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Beauty round-up: a timeless lipstick, a rich lavender toner, and ’70s-inspired eyeshadows

Filed by Meg Hamilton/June 26, 2020/10.54

Shine on

Living Nature has released a new natural lipstick, Glamorous. As with all Living Nature products, it is natural, using natural waxes, butters and oils, including shea butter and jojoba oil. Not only do your lips shine with Glamorous’s intense colour, they are nourished. There is a single shade, created to suit all complexions. It is available in New Zealand through selected pharmacies and health stores, and online at www.livingnature.com.

For summer skin

001 Skincare London is the luxury brand founded by facialist and acupuncturist for many famous names, Ada Ooi. Her new Pure Lavender Hydrolat Toner, made with 99 per cent first-grade lavender, is the perfect summer accessory, a multi­tasking product that acts as a cleanser, toner, make-up-setting spray and even as a mask. The hydrolat toner instantly lifts dried and tired skin, working to soothe, tone and tighten the skin, effortlessly hydrating and balancing its pH levels. This product is also a complexion booster that can be sprayed directly onto the skin or applied using a cotton pad. Looking to give that extra care to your skin during the summer? This is the perfect product for you. Find out more at www.001skincare.com.—Meg Hamilton

Back to the ’70s

The eyeshadows and highlighters in the new collection by Nomad are the life of the party, taking us back to the glitz and glamour of the 1970s in style. Inspired by the rich scene of Studio 54, a place where many creative minds gathered to create great art and music in the ’70s, the Multi-Chrome Discoshadow collection infuses this energy with the disco era to create a eyeshadow palette and two highlighters that are truly ethereal and out of this world. Packed with glitter, the Multi-Chrome Discoshadow Palette contains four unique shifting shades. Le Freak is a static and striking yellow-gold, I’m Coming out is a party-all-night hot pink and lavender, Got to be Real is a cool silver with subtle hints of green, and Last Dance is the perfect classic ’70s blue with a silver shift. Combine these with the two highlighters, Hot Shot in a shimmering pink inspired by the queens of disco, and Disco Nights, in pure dazzling gold, this collection is certain to keep you dancing all night long.—Meg Hamilton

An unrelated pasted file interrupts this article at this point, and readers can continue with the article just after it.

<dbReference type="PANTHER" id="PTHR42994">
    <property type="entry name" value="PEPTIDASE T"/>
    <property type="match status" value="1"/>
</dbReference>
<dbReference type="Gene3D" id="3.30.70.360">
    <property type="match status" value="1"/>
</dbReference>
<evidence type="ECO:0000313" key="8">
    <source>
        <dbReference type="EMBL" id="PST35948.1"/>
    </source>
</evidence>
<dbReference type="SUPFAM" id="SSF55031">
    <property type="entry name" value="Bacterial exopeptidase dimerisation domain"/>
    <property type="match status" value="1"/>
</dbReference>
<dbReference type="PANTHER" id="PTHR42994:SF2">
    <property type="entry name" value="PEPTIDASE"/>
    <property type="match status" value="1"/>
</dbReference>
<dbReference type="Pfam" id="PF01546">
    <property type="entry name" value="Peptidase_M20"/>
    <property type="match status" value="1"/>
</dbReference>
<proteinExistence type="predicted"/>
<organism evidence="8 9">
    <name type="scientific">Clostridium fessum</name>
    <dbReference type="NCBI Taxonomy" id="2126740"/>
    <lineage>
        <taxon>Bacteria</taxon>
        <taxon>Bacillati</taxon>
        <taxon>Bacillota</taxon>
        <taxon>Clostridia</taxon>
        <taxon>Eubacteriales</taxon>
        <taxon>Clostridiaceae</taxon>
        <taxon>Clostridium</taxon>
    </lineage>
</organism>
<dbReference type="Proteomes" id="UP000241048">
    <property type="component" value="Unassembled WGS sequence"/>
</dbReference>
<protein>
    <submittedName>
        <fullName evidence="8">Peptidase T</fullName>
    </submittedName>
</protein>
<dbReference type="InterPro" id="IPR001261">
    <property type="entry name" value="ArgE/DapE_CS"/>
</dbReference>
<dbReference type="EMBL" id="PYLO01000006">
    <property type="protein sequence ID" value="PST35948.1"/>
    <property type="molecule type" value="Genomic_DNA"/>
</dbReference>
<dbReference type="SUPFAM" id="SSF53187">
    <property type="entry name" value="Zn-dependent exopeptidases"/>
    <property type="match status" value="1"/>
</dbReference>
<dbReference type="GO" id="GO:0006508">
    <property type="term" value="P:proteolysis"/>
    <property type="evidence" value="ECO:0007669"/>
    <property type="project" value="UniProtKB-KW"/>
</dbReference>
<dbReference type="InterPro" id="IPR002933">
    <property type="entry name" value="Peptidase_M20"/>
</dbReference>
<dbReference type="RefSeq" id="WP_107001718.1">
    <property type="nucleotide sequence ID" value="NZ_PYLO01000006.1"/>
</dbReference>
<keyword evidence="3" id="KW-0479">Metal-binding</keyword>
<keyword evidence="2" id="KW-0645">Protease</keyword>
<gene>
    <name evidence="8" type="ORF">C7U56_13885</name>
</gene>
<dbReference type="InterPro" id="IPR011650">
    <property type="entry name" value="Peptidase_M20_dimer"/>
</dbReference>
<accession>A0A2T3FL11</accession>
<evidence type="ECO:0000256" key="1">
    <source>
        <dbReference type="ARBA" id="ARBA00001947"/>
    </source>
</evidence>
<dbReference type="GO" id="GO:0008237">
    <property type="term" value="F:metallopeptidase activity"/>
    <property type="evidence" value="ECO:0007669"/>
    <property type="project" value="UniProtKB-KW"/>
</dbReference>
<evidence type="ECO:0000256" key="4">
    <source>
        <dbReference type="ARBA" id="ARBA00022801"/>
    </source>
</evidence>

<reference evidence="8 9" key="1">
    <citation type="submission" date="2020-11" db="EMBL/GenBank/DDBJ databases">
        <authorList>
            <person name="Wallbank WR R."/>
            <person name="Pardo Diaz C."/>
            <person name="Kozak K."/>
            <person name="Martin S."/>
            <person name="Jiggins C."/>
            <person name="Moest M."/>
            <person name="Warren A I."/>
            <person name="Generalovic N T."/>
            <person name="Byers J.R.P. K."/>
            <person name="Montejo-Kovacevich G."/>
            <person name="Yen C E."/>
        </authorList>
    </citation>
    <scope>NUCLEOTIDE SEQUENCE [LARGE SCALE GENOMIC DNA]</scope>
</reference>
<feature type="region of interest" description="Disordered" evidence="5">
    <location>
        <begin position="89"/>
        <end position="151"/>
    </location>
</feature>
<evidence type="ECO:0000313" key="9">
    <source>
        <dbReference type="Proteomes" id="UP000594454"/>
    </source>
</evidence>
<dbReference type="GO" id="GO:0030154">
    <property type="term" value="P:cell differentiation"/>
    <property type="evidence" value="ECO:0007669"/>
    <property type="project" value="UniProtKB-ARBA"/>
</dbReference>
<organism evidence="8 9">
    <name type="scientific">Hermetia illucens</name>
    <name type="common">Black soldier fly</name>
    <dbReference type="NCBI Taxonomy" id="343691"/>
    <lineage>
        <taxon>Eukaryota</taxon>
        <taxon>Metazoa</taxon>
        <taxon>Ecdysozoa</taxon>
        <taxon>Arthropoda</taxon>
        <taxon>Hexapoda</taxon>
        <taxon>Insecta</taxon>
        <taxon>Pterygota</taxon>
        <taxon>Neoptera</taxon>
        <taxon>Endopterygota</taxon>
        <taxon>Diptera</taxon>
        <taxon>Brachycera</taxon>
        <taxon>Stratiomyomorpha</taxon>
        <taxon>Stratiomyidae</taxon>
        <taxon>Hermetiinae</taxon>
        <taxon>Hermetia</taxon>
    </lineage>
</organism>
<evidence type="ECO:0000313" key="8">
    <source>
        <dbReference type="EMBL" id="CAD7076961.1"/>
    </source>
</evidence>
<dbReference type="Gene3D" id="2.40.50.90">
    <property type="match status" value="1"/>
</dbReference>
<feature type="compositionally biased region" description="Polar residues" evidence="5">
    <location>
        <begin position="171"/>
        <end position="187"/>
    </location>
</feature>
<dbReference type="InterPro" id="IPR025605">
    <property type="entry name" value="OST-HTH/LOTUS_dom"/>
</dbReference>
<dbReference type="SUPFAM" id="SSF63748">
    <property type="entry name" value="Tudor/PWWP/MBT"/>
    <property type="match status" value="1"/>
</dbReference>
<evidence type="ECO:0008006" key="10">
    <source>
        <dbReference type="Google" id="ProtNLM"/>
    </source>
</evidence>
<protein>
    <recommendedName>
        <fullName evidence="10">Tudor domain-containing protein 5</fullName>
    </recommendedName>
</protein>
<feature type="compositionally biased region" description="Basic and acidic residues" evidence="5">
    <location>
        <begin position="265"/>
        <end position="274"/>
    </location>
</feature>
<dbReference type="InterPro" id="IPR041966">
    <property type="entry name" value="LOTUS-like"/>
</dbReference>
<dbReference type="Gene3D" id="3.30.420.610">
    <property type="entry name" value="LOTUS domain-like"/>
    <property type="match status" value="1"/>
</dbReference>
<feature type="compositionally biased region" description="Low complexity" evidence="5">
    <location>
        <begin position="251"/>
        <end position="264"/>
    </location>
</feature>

British Fashion Council, Bags of Ethics team up to offer designer face coverings for charity

Filed by Lucire staff/June 5, 2020/23.02







The six designs, in order: Halpern, Julien Macdonald, Liam Hodges, Mulberry, Raeburn, and Rixo.

In another sign of the times, the British Fashion Council and Bags of Ethics have launched a campaign dubbed Great British Designer Face Coverings: Reusable, for People and Planet, to manufacture and retail sustainable and reusable non-medical face coverings designed by Halpern, Julien Macdonald, Liam Hodges, Mulberry, Raeburn, and Rixo.
   The project aims to raise £1 million, with all profits going to charity, split between NHS Charities Together COVID-19 Urgent Appeal, BFC Foundation Fashion Fund, and Wings of Hope Children’s Charity.